Tiger and I tried out the informalness of his patienthood
We asked the nurse if we could leave the hospital for a cup of tea in a local cafe. The nurse described several places we could go, gave us directions, made sure Tiger had the ward’s phone number and then unlocked each of the 3 sets of doors to let us out. The nurse couldn’t have been more supportive, it was wonderful
Once outside Tiger held my arm. The Co-operative funeral care service across the road made me smile – for all your funerial needs, on the hospital doorstep
Tea and honey in a small atmospheric, indenpendent, cafe was all very pleasant. Tiger was also very pleasant company, albeit with the aid of antidepressant and antipsychotic drugs
5 days after arriving at the Maudsley Tiger was discharged into community care. He happily moved back to his peaceful home and has started coding again…
Rummaging around in the history of Reading town one theme keeps cropping-up, Friendly societies, Societies of Friends (Quakers), and their contribution to the quality of life of local citizens. Here’ s an example from the History of Unison website:
By the 1630’s weavers, many of them refugees from Catholic France, were leaving London in search of work and coming to Reading. This was part of the early system of organised labour based on the principle of the search for work being sustained by fellow craftsmen who gradually organised themselves into ‘Friendly Societies.’ In 1841 the Friendly Society of Iron Moulders, with twenty-two members in Reading, gave assistance to 275 ‘tramps,’ (see note 1.) By 1847 these twenty-two men had, themselves, been forced to go in search of work but their branch, kept in being by the landlord of their public house, enabled 1038 members of the union to be given relief as they ‘trampled through the town.’….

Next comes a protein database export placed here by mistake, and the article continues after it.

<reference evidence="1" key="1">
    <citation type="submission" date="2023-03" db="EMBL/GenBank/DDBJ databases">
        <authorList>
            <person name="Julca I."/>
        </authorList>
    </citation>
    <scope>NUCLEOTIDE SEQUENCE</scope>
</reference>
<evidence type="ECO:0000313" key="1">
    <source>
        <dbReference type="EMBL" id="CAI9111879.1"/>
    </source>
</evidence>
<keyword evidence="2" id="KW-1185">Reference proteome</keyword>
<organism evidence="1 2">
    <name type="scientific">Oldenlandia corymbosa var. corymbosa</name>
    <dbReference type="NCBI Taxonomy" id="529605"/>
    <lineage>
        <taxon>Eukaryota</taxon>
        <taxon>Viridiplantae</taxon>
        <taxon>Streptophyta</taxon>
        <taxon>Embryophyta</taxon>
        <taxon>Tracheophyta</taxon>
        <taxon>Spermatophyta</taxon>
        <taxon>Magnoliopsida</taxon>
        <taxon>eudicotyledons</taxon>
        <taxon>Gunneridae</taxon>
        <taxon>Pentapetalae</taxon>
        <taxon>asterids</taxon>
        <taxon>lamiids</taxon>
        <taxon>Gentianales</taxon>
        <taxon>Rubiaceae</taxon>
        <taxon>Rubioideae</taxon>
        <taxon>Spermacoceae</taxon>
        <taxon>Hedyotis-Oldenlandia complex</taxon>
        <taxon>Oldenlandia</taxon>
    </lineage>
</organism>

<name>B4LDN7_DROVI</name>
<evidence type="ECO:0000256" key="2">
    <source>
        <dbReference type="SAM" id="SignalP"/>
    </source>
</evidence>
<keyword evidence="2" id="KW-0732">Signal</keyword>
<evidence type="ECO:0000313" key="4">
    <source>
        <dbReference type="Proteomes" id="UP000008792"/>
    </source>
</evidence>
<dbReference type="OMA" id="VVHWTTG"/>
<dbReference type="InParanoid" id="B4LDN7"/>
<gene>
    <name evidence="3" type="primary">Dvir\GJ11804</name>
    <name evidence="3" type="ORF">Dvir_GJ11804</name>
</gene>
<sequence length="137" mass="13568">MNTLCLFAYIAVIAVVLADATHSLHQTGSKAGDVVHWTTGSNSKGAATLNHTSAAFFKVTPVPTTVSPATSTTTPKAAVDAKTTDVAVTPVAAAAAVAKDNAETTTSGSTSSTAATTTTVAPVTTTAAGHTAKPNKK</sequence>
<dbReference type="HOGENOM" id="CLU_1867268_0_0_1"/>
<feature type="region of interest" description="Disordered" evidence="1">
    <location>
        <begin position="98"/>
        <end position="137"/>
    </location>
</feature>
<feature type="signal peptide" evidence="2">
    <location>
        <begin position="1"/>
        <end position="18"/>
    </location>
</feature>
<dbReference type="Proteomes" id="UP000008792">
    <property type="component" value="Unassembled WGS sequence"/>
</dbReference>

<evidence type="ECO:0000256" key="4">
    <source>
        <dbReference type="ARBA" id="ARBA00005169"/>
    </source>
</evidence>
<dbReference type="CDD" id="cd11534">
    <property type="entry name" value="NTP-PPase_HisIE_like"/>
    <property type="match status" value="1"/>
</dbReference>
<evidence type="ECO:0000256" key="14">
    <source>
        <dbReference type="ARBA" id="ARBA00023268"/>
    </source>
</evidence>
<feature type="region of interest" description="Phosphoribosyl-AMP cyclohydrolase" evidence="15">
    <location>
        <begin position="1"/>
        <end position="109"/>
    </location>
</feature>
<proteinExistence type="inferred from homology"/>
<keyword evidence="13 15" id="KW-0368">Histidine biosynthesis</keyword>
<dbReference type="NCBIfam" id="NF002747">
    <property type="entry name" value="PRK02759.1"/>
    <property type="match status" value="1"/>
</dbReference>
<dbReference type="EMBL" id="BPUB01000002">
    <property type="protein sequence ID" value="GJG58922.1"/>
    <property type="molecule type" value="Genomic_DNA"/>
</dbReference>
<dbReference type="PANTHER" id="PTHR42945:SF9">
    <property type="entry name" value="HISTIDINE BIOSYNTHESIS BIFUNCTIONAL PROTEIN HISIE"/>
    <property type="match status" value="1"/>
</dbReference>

…From early meetings of supporters of Robert Owen, the Co-operative Movement was established in Reading, the first shop at 14 Caversham Road being opened soon after the formation of the society in 1860. Not only shops but a diary, bakery, jam factory, printing works, nursery, and even a footwear repairing factory, made the Reading Co-operative Society one of the best organised and strongest in Britain…
…in the area of music and drama the Labour movement also made a contribution. In the mid-nineteen thirties the Workers Drama Association was established with a performance of ‘The Six Men Of Dorset’ a play about the Tolpuddle Martyrs. Today the W.D.A. has become the Progress Theatre…
The subtle differences in the way the companies are can be seen in the promotional designs for their current campaigns. The Natwest prmotion is neat and tidy with photographs of brochures, big old buildings and staff wearing a uniform and name tag. By contrast the Co-op promotion includes an imitation of hand-written text corrections, a childs plastic toy, the colloquial word ‘dump’, and anthropomophises the Bank by refering to it as ‘someone’.
Moving from being treated as a sales opportunity to being recognised as a person feels really good. The Natwest customer charter, to become the most helpful bank is definitiely an admirable goal that shows they are aware of one of their key shortcomings. They have a long way to go, helpfulness is not something I’d noticed in their recent everyday service. By contrast, the staff at the Co-op actually
listened to me
asked me sensible questions that I could understand
made fun little observations that made me smile and demonstrated the lack of corporate dehumanising of their staff, and